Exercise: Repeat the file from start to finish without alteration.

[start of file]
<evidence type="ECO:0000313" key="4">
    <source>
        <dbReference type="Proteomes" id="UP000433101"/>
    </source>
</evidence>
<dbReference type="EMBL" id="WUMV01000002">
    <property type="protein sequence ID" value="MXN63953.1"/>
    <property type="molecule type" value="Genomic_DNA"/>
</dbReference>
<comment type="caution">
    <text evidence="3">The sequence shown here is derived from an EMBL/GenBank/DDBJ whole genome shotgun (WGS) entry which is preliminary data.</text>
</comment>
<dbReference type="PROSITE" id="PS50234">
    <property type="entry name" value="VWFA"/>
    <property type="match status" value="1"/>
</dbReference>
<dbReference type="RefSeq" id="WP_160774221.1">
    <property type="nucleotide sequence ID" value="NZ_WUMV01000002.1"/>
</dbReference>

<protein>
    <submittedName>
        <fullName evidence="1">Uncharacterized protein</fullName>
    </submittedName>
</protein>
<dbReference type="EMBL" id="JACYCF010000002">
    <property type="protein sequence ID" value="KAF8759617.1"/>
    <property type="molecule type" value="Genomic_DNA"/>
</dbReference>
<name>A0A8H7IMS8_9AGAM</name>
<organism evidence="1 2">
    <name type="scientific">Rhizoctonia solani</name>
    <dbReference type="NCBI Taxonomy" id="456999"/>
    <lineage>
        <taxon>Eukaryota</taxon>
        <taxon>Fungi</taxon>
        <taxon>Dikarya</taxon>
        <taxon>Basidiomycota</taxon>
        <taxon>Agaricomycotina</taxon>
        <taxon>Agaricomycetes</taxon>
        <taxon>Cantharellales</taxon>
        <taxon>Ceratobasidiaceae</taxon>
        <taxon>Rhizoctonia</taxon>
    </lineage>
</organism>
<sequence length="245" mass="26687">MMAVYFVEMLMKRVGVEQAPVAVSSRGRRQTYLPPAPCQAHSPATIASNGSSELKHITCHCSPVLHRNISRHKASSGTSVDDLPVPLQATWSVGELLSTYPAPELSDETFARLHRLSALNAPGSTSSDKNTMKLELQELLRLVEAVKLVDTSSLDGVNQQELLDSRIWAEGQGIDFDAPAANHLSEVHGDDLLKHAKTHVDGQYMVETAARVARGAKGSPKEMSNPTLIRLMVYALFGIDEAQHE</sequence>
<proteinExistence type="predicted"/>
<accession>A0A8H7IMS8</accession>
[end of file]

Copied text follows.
<evidence type="ECO:0000313" key="4">
    <source>
        <dbReference type="Proteomes" id="UP000433101"/>
    </source>
</evidence>
<dbReference type="EMBL" id="WUMV01000002">
    <property type="protein sequence ID" value="MXN63953.1"/>
    <property type="molecule type" value="Genomic_DNA"/>
</dbReference>
<comment type="caution">
    <text evidence="3">The sequence shown here is derived from an EMBL/GenBank/DDBJ whole genome shotgun (WGS) entry which is preliminary data.</text>
</comment>
<dbReference type="PROSITE" id="PS50234">
    <property type="entry name" value="VWFA"/>
    <property type="match status" value="1"/>
</dbReference>
<dbReference type="RefSeq" id="WP_160774221.1">
    <property type="nucleotide sequence ID" value="NZ_WUMV01000002.1"/>
</dbReference>

<protein>
    <submittedName>
        <fullName evidence="1">Uncharacterized protein</fullName>
    </submittedName>
</protein>
<dbReference type="EMBL" id="JACYCF010000002">
    <property type="protein sequence ID" value="KAF8759617.1"/>
    <property type="molecule type" value="Genomic_DNA"/>
</dbReference>
<name>A0A8H7IMS8_9AGAM</name>
<organism evidence="1 2">
    <name type="scientific">Rhizoctonia solani</name>
    <dbReference type="NCBI Taxonomy" id="456999"/>
    <lineage>
        <taxon>Eukaryota</taxon>
        <taxon>Fungi</taxon>
        <taxon>Dikarya</taxon>
        <taxon>Basidiomycota</taxon>
        <taxon>Agaricomycotina</taxon>
        <taxon>Agaricomycetes</taxon>
        <taxon>Cantharellales</taxon>
        <taxon>Ceratobasidiaceae</taxon>
        <taxon>Rhizoctonia</taxon>
    </lineage>
</organism>
<sequence length="245" mass="26687">MMAVYFVEMLMKRVGVEQAPVAVSSRGRRQTYLPPAPCQAHSPATIASNGSSELKHITCHCSPVLHRNISRHKASSGTSVDDLPVPLQATWSVGELLSTYPAPELSDETFARLHRLSALNAPGSTSSDKNTMKLELQELLRLVEAVKLVDTSSLDGVNQQELLDSRIWAEGQGIDFDAPAANHLSEVHGDDLLKHAKTHVDGQYMVETAARVARGAKGSPKEMSNPTLIRLMVYALFGIDEAQHE</sequence>
<proteinExistence type="predicted"/>
<accession>A0A8H7IMS8</accession>